U.S. District Judge Richard Berman set a Feb. 10 hearing date for Turkey’s Halkbank and will decide whether the bank will face sanctions for refusing to answer an indictment charging it with a money-laundering scheme.
Judge Berman said in an order on Dec. 9 that Halbank and its counsel have failed to heed two summonses issued since October after federal prosecutors in Manhattan charged the bank with taking party in a multibillion-dollar scheme to evade U.S. sanctions on Iran.
“February 10, 2020, at 10:00 a.m., at which Halkbank shall show cause why it should not be held in contempt in the First summons and the Second summons and contempts sanctions imposed,’’ said a court document shared by Courthouse News reporter Adam Klasfeld in Twitter on Dec. 9.
Halkbank had sought to make a “special and limited appearance” before the court in order to have the case dropped without having to formally participate in it, but Berman denied the effort last week.
Berman said Halkbank and its counsel failed to appear to an Oct. 22 hearing, and that in so doing it “willfully and knowingly disobeyed the Court’s order.” A second hearing held on Nov. 5 saw Halkbank’s counsel, listed as King & Spalding, appear but with the sole intent of seeking permission for the “special and limited appearance.”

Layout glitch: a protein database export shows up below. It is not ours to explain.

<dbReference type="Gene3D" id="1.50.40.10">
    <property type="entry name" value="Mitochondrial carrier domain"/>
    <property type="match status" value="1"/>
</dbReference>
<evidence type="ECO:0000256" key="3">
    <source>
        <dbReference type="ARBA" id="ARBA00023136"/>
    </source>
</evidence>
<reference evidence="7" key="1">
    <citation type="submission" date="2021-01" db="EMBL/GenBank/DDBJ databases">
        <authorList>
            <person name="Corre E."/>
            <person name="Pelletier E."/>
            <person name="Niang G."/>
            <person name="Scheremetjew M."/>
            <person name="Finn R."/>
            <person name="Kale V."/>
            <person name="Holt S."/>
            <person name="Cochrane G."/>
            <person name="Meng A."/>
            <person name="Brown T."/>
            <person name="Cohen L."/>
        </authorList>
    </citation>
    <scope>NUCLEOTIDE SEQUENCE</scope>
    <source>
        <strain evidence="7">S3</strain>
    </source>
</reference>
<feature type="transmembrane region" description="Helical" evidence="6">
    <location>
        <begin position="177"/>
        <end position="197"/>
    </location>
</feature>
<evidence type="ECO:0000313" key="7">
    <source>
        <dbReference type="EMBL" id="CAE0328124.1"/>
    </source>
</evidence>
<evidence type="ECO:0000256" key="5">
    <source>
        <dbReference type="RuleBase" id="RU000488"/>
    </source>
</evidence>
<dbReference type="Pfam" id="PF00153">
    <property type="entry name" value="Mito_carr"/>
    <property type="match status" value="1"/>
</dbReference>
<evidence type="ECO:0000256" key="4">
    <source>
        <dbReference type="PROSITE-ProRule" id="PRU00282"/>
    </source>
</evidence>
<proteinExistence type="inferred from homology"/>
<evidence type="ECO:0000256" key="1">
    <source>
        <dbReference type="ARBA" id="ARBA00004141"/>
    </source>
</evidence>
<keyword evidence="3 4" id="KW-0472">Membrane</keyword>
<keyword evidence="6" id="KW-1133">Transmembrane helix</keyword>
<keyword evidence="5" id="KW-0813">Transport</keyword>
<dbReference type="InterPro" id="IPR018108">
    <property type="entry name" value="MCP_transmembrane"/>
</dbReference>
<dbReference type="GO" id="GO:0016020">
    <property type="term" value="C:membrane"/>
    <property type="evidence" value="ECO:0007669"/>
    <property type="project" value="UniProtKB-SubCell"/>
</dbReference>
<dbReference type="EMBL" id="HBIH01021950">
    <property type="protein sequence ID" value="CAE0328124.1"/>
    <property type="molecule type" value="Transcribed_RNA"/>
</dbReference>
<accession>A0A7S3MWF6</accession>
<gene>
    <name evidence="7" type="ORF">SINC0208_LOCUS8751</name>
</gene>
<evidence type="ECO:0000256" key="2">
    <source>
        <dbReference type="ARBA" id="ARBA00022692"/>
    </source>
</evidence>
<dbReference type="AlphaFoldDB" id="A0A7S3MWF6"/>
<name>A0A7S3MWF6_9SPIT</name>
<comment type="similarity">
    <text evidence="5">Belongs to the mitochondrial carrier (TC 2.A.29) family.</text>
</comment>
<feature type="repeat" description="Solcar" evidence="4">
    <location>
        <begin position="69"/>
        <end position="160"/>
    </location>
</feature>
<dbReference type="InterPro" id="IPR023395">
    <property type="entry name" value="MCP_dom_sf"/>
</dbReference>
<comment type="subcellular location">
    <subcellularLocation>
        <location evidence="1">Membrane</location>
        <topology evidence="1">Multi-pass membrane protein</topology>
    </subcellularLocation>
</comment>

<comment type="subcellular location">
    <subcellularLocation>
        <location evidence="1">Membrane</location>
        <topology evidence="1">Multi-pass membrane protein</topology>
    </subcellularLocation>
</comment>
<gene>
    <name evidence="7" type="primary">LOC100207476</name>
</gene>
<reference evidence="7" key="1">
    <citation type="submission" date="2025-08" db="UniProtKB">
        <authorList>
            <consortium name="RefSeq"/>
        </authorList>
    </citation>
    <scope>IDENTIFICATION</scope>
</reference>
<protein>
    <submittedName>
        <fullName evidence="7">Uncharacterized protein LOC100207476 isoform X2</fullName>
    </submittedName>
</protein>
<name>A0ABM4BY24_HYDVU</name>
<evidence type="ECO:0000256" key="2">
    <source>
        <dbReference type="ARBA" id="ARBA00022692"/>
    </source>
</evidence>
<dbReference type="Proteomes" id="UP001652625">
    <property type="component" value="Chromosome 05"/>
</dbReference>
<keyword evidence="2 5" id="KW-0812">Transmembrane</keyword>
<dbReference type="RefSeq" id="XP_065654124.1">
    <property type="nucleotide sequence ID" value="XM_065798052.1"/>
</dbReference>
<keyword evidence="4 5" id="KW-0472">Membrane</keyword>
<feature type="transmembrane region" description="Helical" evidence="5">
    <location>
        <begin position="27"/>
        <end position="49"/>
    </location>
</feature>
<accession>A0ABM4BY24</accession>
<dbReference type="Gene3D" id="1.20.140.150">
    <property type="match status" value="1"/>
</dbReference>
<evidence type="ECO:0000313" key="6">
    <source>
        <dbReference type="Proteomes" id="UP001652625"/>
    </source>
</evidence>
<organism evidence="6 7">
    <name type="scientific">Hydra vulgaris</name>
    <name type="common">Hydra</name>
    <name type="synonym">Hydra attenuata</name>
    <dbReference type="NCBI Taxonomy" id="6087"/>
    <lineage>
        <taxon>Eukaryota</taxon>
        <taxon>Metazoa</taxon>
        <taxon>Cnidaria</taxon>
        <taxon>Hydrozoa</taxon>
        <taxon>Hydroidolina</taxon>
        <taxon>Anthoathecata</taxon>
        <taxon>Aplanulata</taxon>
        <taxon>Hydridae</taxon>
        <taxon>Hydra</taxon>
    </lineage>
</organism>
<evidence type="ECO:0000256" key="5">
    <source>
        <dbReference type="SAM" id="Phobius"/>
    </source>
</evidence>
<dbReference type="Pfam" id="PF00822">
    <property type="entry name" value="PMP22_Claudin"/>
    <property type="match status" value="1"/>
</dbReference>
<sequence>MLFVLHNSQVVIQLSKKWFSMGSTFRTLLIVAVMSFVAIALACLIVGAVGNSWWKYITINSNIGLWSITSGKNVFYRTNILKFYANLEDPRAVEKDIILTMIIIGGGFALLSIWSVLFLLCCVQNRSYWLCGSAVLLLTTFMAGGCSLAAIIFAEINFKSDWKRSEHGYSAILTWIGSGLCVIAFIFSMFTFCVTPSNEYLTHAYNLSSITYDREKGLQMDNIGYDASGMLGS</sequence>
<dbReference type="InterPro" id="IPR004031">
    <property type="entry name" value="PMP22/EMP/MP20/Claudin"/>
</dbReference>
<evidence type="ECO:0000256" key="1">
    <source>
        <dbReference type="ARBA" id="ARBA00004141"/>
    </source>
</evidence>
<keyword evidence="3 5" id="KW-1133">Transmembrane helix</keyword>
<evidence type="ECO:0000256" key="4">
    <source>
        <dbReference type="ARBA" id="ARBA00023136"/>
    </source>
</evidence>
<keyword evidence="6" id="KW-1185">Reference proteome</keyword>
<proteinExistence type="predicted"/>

Berman further ordered federal prosecutors to prepare by Jan. 3 possible penalties should Halkbank continue to decline to participate.
Two people were previously convicted in the case which first became public in 2016 with the arrest in Miami of Reza Zarrab, a Turkish-Iranian gold trader accused of playing a central role in the sanctions evasion scheme. Atilla, a Halkbank deputy general manager, was arrested in New York the following year.
Zarrab pleaded guilty and testified for U.S. prosecutors at Atilla’s trial. Atilla was sentenced to 32 months in prison following his conviction in early 2018. He was released and returned to Turkey earlier this year.